The Eurasian Wigeon ヒドリガモ

The Eurasian Wigeon

1. The Eurasian Wigeon is the true featherweight champion of Kamogawa. It is humble, down to earth, and a real duck’s duck. The Wigeon doesn’t put on airs to impress its peers. Rather, we are captivated by its charm and commitment to being true to itself. Its nightly call is an enthusiastic whistling “wee-ooh” signaling the end of another beautiful day by the Kamogawa River. 


Honorable mentions

Technically not members of the Anatidae family, these Kamogawa locals are no lame ducks. However, they deserve some recognition and distinction for their contributions to the Kamogawa wildlife scene. 

The Little Grebe カイツブリ

If it looks like a duck and quacks like a duck, sometimes it’s a Little Grebe. Rather inconspicuous, Little Grebe prefer to go with the flow, especially under the surface of the water. Unlike ducks, these diving creatures can fully submerge themselves and stay underwater for up to one minute. Little Grebe are laid-back and tend to be less flighty than your average duck. 

The Eurasian Coot オオバン

The Coot is a type of waterfowl known as a rail, but he is no grouchy old man. The Coot is stylish yet sensible, modern yet charming. Coots are quick witted but always ready to lend a sympathetic ear. Consider yourself lucky to spot an old Coot down by Kamogawa River.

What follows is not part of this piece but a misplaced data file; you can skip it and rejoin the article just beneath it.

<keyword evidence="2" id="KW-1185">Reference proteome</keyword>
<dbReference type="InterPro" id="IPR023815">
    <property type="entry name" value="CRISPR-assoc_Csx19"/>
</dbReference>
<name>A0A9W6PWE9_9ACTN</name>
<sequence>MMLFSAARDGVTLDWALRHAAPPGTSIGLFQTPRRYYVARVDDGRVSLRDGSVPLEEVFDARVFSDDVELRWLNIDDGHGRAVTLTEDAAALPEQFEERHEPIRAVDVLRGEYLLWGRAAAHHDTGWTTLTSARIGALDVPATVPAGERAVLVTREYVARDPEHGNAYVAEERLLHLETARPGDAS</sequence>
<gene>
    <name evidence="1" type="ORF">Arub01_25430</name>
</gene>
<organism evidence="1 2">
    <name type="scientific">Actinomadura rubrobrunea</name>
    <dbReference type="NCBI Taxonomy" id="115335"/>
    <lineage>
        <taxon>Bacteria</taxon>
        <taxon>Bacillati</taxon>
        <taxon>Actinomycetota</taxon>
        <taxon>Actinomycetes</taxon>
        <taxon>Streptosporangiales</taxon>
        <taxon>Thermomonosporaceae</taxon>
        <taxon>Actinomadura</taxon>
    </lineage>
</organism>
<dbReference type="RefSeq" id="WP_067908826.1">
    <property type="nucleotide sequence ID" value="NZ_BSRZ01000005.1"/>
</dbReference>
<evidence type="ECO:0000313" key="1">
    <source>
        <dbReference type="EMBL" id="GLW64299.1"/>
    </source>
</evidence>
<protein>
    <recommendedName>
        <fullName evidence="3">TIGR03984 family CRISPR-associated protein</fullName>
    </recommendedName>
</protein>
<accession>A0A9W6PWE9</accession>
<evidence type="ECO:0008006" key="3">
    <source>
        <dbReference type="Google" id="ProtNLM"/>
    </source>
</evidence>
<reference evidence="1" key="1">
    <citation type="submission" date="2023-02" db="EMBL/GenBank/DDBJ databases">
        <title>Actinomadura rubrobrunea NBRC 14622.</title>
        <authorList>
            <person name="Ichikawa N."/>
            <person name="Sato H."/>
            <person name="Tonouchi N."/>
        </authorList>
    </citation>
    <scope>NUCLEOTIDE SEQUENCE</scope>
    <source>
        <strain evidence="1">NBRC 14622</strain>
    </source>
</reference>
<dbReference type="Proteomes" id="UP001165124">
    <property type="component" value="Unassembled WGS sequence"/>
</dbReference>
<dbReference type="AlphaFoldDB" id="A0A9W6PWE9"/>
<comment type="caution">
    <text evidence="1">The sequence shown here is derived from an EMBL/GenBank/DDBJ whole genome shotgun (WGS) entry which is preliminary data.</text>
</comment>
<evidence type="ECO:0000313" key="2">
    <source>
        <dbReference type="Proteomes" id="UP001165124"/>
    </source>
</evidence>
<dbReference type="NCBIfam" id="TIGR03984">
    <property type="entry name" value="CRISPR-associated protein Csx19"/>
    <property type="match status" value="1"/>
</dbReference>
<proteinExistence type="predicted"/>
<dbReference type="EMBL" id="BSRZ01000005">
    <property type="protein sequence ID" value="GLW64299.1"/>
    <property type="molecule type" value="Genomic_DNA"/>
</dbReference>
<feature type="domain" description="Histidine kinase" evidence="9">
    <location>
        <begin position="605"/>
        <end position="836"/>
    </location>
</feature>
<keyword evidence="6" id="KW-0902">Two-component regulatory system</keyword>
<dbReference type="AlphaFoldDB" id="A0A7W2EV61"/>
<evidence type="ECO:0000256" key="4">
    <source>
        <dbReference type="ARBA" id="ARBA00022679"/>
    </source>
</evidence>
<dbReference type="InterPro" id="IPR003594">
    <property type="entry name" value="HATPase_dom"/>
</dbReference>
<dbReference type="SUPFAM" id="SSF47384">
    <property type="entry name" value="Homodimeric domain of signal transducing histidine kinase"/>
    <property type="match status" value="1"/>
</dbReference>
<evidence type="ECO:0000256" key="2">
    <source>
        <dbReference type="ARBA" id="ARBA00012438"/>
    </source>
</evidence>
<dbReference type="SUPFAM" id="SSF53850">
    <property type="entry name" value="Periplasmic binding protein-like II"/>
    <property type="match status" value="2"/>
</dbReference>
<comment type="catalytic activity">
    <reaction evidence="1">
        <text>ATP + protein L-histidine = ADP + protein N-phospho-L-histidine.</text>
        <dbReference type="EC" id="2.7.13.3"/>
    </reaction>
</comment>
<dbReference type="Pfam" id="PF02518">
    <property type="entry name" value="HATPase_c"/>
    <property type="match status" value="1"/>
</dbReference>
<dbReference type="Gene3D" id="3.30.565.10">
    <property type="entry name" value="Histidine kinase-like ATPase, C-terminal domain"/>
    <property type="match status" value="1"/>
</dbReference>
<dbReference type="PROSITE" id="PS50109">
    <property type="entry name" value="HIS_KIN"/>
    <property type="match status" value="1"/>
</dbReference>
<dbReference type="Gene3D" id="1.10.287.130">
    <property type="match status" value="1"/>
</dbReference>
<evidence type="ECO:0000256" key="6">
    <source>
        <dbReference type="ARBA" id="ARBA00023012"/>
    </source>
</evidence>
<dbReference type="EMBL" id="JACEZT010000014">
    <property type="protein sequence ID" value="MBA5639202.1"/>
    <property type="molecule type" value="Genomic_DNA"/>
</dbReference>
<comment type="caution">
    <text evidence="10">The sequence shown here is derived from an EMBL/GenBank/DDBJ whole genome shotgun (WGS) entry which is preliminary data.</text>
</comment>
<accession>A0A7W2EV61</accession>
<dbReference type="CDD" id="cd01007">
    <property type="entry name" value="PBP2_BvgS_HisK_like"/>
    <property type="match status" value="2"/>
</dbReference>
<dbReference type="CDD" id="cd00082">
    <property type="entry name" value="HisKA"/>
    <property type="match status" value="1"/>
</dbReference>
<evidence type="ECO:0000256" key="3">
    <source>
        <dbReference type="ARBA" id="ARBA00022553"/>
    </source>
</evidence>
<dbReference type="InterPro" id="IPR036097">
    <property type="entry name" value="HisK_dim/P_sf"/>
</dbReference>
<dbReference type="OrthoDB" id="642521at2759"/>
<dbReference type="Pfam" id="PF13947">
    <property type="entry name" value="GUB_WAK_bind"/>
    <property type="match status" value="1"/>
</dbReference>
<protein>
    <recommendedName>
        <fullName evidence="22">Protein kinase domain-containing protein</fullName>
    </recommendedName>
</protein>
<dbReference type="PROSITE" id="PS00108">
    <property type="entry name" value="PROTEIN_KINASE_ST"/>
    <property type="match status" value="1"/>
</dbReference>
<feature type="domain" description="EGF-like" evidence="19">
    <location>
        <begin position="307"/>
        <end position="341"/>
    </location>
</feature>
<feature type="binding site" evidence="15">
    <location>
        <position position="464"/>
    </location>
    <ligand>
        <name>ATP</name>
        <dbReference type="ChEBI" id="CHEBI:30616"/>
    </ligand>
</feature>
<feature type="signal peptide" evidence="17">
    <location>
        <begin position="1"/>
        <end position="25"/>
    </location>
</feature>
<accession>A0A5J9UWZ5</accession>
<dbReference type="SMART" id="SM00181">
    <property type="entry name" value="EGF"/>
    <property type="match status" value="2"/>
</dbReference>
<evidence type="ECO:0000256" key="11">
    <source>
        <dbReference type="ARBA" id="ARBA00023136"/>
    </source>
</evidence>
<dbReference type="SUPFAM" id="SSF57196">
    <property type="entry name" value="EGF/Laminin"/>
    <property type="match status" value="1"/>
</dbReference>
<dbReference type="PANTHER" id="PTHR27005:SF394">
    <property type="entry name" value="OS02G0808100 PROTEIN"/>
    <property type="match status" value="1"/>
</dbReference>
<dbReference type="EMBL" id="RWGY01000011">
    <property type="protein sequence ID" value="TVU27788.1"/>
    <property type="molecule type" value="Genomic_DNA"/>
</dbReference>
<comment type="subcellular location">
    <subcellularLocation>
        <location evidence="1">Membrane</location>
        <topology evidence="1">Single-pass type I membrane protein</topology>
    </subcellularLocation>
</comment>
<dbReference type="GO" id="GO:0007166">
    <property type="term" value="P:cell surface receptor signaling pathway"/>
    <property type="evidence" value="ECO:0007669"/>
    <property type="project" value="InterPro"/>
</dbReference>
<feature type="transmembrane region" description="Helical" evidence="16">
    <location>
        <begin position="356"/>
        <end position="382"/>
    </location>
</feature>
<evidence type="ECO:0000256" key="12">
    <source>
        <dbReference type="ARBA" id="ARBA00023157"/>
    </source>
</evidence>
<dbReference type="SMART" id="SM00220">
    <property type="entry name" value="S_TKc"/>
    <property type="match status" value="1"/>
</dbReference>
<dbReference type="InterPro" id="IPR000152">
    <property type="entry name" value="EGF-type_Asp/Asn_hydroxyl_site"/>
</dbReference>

Sharon Spitz Illustration www.sharonspitz.com

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Sarah Sawamura

Author's Bio

A Bostonian abroad, Sarah Sawamura made Kyoto her home in 2018. When she’s not hanging out with her feathered friends at Kamogawa, she is writing and illustrating very silly children’s books.


Illustrations by Sharon Spitz. Sharon Spitz is an illustrator and a graphic designer with a passion for nature, animals, and sustainability, who splits her time between Haifa and Berlin. Her work focuses on details and textures, and in her illustrations she combines traditional and digital techniques.

Social media:
Instagram: @spitzsharon
Behance Portfolio: https://sharonspitz.myportfolio.com/
Linkedin: linkedin.com/in/sharon-spitz-79821a73